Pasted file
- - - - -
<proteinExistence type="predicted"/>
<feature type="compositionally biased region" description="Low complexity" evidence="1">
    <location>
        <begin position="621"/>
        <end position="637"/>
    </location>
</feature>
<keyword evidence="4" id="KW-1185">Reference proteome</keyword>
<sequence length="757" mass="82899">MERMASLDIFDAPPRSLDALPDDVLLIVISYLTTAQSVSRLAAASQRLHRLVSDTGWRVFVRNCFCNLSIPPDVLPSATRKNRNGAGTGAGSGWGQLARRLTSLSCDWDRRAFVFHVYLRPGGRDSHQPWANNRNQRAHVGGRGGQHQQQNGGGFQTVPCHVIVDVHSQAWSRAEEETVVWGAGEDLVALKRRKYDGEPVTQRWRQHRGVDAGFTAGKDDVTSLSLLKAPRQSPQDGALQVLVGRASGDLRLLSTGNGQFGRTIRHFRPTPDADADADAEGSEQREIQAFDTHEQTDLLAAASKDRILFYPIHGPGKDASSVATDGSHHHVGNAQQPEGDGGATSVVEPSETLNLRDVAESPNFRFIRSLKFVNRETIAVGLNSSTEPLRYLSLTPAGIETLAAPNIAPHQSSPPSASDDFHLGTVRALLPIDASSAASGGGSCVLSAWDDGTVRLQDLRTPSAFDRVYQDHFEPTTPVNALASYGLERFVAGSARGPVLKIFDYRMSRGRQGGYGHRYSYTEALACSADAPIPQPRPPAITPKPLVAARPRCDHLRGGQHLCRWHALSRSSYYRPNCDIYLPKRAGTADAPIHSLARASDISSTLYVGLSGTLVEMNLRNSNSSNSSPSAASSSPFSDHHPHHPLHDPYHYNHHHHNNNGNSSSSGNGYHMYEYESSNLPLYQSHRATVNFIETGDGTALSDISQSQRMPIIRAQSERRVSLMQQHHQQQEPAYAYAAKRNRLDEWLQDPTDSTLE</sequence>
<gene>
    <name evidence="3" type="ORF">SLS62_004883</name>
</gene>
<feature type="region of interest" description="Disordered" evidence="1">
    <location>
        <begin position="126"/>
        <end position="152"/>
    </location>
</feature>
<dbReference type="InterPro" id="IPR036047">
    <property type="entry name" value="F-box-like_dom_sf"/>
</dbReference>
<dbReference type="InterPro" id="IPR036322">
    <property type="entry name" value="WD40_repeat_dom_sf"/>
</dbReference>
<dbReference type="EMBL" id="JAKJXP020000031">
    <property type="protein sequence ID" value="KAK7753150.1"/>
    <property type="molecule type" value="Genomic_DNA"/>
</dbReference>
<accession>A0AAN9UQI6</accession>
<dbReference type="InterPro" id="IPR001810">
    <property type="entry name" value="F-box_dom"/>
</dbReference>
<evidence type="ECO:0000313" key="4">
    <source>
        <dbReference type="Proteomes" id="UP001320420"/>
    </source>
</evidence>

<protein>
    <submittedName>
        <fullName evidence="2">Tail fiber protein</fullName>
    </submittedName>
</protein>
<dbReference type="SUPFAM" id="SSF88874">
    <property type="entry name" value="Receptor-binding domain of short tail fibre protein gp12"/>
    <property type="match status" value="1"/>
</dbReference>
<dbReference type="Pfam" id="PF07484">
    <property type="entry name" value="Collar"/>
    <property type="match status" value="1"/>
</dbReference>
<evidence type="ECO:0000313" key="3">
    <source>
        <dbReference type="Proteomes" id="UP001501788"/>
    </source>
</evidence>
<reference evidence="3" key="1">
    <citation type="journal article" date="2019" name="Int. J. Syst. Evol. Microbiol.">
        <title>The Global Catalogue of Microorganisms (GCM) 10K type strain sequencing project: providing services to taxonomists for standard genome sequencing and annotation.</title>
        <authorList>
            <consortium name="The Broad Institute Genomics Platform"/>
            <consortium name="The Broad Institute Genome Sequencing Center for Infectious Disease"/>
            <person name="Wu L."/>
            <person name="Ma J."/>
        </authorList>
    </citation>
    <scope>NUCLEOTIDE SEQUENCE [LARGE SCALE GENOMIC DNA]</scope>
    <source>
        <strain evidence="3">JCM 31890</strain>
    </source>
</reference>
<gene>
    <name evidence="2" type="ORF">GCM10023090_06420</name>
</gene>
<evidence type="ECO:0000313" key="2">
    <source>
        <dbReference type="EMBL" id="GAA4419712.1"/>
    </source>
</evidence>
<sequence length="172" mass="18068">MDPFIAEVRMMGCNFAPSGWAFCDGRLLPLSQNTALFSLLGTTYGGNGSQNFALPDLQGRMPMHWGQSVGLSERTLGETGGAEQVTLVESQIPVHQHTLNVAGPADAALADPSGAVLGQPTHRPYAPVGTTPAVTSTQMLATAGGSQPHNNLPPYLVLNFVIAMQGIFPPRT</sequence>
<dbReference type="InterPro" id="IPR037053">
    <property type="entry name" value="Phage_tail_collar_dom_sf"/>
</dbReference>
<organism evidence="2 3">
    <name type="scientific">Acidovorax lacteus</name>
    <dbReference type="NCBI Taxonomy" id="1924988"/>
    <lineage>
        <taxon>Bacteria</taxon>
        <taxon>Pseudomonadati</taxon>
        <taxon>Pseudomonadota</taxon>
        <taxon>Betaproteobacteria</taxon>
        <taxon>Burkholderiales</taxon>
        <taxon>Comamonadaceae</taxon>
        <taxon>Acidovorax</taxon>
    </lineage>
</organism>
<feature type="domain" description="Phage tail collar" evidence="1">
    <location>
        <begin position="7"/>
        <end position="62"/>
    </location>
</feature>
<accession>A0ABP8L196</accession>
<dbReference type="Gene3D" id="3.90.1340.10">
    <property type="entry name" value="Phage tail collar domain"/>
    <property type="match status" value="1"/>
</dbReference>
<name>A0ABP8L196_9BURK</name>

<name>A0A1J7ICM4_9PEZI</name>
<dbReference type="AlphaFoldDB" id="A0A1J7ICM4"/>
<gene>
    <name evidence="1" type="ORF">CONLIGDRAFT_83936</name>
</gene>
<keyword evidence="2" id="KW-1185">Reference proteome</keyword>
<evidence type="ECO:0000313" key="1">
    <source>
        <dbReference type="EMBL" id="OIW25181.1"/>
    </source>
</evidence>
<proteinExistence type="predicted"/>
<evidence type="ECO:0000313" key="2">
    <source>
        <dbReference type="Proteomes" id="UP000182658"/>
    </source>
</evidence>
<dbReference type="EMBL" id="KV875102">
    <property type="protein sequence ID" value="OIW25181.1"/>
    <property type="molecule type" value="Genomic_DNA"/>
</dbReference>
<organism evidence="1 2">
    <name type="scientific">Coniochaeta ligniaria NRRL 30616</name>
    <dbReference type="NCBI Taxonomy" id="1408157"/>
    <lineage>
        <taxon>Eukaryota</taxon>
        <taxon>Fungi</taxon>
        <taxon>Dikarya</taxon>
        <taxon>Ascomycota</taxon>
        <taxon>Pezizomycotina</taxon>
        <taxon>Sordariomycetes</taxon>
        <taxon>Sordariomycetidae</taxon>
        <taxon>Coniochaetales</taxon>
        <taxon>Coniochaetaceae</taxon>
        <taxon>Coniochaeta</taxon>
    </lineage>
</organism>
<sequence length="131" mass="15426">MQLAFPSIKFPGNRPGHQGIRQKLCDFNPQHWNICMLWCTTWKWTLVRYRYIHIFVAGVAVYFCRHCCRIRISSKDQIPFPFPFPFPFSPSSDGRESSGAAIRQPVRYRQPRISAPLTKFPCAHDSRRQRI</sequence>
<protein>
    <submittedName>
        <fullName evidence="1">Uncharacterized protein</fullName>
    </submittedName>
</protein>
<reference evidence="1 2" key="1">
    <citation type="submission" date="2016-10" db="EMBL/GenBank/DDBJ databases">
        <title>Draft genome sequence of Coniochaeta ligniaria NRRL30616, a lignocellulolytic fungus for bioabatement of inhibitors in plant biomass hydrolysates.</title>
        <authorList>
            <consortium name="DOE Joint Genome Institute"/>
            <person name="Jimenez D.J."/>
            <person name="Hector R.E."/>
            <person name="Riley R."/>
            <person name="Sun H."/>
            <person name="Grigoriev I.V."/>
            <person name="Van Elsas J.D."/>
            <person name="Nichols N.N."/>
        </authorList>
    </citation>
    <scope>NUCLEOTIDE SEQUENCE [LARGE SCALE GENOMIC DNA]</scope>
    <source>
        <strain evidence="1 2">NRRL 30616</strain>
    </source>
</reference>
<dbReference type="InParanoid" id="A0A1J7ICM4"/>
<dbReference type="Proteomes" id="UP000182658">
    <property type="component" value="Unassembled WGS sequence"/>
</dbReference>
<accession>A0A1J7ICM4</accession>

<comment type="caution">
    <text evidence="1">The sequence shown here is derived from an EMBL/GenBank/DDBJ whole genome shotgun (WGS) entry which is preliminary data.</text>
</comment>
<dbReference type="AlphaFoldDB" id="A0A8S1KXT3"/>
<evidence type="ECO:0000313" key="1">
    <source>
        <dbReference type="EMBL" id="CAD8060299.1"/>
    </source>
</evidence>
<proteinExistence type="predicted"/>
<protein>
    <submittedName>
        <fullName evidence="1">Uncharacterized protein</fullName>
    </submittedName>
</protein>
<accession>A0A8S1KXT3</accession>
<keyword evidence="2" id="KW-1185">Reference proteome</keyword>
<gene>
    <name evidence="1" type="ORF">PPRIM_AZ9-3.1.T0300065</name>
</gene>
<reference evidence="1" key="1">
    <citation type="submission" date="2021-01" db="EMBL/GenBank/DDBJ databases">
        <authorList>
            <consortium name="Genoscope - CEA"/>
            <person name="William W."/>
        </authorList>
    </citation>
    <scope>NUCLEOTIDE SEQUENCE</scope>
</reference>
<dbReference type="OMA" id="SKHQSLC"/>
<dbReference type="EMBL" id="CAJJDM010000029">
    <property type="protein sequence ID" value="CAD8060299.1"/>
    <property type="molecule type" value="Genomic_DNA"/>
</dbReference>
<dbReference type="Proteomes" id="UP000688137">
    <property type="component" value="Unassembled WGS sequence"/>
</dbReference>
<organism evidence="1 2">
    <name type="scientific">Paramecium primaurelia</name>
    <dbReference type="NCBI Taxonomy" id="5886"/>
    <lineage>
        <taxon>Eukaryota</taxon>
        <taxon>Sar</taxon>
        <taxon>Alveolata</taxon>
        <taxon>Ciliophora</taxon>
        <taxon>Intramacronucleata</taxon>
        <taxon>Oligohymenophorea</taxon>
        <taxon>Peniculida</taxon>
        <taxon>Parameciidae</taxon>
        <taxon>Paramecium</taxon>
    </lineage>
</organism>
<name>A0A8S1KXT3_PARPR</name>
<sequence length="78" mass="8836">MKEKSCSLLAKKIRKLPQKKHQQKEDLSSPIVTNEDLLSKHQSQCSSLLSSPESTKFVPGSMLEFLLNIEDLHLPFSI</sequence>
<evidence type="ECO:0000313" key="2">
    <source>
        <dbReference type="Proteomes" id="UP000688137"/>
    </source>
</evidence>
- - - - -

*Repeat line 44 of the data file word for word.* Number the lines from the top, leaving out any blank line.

    <property type="entry name" value="Receptor-binding domain of short tail fibre protein gp12"/>